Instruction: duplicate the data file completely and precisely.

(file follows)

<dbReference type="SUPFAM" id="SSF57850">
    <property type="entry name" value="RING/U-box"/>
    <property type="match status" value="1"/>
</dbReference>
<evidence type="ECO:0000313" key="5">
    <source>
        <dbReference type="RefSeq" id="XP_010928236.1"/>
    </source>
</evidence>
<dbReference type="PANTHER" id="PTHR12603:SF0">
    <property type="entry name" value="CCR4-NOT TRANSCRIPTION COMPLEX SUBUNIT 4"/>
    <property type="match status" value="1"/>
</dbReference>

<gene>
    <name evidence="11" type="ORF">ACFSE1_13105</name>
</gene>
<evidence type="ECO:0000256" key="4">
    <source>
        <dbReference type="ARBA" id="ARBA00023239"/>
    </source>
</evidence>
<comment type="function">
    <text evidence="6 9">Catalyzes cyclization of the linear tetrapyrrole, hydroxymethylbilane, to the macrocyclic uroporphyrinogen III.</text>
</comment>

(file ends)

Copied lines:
<dbReference type="SUPFAM" id="SSF57850">
    <property type="entry name" value="RING/U-box"/>
    <property type="match status" value="1"/>
</dbReference>
<evidence type="ECO:0000313" key="5">
    <source>
        <dbReference type="RefSeq" id="XP_010928236.1"/>
    </source>
</evidence>
<dbReference type="PANTHER" id="PTHR12603:SF0">
    <property type="entry name" value="CCR4-NOT TRANSCRIPTION COMPLEX SUBUNIT 4"/>
    <property type="match status" value="1"/>
</dbReference>

<gene>
    <name evidence="11" type="ORF">ACFSE1_13105</name>
</gene>
<evidence type="ECO:0000256" key="4">
    <source>
        <dbReference type="ARBA" id="ARBA00023239"/>
    </source>
</evidence>
<comment type="function">
    <text evidence="6 9">Catalyzes cyclization of the linear tetrapyrrole, hydroxymethylbilane, to the macrocyclic uroporphyrinogen III.</text>
</comment>